Introduction -- Asylum Diaspora
T his book is about the involuntary and voluntary migration of Tamils from the northern-most part of Sri Lanka, the Jaffna Peninsula, during twelve years of ethno-nationalist secessionist violence in the north and east, insurrection in the south, and island-wide state repression. At the time of completing this work (early 1995) it appeared that under a new government, Sri Lanka was entering a period of relative calm in which democratic principles were to be re-established; subsequent events, however, proved otherwise. During the one-hundred day truce the new government, like its predecessors, confirmed its commitment to continuing Sri Lanka's second phase of industrialisation, and the dividends of peace were eagerly awaited by those who were to reconstruct a divided country. President Chandrika recognised an ethnic problem in the country and made pledges about devolution, just settlements and increased material aid to affected areas. European governments welcomed the cease-fire which temporarily silenced critics of their plans to repatriate those Sri Lankan citizens refused refugee status. On 19 April 1995, however, Tamil rebels sank two Sri Lanka n navy gunboats in Trincomalee harbour, peace talks ceased, the Alliance government promised a new military offensive, international financial aid was stalled and European governments reconsidered their return programmes as the flow of asylum seekers from the island looked set to increase.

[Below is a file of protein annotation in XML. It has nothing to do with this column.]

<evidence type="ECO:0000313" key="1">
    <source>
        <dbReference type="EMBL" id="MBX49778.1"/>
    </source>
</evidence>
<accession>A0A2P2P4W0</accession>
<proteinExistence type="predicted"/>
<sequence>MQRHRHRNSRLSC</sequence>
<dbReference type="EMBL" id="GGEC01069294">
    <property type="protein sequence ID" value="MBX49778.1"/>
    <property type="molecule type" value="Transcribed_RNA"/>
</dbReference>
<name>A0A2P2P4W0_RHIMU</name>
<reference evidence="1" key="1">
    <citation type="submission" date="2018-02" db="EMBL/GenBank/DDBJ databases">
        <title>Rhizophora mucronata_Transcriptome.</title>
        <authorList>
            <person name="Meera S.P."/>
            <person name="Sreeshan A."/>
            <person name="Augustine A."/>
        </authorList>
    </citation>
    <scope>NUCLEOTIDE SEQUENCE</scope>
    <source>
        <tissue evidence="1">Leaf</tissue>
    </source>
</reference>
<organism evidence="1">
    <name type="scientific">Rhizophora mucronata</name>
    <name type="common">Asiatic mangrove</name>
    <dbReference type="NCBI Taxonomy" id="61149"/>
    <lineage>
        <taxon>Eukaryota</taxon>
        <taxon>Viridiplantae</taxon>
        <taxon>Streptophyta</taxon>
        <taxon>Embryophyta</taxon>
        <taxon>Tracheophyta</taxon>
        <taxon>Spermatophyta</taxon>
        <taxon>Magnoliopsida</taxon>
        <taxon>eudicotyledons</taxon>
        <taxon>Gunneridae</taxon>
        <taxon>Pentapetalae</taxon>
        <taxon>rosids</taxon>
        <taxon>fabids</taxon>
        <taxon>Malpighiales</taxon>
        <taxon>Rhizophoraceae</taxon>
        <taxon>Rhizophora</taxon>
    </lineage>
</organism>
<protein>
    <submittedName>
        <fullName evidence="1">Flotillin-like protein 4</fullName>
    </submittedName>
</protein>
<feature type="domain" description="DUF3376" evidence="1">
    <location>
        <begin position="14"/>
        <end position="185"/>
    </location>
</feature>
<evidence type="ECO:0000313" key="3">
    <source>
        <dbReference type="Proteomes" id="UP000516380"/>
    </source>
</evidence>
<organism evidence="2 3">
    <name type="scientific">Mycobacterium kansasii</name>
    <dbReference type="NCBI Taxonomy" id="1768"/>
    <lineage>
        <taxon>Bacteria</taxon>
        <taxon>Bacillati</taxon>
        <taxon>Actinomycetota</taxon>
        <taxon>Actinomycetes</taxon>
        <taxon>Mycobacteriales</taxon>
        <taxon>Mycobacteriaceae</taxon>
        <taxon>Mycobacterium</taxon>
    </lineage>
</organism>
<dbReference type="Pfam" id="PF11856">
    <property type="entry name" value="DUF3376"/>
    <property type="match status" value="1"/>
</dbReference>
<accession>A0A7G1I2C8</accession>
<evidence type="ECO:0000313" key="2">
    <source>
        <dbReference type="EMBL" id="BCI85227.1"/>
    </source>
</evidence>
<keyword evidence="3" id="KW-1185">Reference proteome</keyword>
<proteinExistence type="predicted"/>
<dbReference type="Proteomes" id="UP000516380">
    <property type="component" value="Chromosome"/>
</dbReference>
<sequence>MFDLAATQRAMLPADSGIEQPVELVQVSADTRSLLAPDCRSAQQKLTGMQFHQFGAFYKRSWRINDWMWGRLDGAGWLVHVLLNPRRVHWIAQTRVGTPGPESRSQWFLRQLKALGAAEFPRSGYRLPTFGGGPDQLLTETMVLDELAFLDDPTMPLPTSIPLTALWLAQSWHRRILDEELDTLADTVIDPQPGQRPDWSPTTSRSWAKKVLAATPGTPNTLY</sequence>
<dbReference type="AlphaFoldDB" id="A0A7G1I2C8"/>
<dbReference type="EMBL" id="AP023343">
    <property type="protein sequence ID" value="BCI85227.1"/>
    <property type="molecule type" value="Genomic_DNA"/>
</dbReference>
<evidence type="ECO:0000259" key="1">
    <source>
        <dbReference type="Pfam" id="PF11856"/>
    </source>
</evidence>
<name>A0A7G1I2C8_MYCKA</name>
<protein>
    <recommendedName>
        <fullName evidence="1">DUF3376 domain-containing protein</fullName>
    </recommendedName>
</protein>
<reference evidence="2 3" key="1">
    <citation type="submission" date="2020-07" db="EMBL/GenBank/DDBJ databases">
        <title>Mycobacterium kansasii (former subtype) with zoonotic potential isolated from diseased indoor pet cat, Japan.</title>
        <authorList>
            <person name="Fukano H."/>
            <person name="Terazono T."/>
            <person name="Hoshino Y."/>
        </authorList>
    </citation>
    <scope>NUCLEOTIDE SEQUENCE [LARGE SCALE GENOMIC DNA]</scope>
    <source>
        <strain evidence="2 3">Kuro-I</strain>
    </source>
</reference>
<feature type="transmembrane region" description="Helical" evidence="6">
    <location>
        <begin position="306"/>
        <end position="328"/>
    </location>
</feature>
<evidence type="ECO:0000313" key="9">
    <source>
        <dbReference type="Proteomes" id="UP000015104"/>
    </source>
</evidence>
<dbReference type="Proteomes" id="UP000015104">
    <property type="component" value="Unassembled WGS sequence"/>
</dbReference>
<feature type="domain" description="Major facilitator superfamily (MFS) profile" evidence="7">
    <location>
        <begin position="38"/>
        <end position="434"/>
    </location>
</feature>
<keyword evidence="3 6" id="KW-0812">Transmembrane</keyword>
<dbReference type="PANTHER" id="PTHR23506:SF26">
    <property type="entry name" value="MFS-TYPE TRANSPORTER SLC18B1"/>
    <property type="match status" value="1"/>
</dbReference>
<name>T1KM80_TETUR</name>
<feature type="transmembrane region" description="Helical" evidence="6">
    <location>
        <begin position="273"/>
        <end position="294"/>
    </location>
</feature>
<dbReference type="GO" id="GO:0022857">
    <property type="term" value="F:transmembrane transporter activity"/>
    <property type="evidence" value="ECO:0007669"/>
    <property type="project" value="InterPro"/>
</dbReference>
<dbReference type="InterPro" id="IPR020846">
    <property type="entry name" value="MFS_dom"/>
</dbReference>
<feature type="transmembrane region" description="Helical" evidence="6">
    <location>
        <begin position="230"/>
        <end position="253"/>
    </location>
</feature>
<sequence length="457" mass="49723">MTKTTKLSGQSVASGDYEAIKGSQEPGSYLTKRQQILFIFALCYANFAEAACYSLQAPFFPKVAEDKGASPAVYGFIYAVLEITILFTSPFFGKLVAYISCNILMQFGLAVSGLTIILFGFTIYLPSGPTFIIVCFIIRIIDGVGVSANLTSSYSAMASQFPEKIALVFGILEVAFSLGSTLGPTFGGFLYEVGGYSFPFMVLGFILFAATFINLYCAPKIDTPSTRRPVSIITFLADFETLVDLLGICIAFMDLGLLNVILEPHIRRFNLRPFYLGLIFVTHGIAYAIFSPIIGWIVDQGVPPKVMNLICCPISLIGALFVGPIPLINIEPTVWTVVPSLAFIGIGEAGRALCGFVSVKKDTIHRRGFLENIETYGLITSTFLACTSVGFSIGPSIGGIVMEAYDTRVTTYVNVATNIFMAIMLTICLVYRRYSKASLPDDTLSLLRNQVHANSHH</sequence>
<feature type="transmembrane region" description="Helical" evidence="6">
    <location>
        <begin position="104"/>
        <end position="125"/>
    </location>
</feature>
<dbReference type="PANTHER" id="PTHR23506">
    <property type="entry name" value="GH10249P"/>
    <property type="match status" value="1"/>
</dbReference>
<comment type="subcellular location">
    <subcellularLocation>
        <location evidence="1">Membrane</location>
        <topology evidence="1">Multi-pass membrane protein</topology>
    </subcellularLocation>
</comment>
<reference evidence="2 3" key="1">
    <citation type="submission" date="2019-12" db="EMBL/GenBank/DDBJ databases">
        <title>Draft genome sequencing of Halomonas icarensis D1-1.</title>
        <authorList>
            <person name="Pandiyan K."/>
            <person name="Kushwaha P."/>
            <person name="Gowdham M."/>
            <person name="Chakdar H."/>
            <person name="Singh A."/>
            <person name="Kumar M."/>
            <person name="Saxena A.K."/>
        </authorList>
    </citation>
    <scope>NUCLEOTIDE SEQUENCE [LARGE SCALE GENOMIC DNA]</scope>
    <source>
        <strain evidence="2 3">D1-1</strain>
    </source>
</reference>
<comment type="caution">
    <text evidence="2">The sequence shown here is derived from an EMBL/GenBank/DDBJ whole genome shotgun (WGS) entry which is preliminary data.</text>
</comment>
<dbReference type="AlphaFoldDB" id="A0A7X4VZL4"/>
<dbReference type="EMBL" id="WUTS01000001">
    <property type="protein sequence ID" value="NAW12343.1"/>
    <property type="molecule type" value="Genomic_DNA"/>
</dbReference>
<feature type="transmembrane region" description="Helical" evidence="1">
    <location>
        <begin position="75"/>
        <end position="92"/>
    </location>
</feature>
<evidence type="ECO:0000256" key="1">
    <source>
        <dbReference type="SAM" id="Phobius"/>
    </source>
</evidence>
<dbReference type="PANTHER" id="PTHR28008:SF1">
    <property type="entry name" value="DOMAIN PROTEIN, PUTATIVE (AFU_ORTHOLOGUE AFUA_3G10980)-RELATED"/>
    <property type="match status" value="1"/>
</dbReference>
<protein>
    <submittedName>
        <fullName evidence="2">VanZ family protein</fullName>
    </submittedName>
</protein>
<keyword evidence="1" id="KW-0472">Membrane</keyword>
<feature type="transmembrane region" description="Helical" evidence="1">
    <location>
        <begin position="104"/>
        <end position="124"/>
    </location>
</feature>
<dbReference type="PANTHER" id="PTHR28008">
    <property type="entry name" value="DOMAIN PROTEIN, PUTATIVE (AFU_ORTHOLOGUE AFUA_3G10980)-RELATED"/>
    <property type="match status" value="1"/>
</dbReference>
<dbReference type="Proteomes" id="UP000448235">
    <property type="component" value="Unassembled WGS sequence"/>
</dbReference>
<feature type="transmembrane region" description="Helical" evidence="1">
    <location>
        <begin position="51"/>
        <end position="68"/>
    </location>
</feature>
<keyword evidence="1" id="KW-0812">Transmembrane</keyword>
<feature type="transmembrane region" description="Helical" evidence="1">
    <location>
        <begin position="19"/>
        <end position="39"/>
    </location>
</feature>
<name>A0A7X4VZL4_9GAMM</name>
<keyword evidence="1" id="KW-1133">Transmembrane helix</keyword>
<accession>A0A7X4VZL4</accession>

One of the consequences of Sri Lanka's conflicts has been -- and will continue to be -- the enormous upheaval of its population both internally and through overseas migration (see Maps 1.1 and 1.2). Around one and a half million Sri Lankans left their homes in reaction to the direct and indirect effects of war, and the over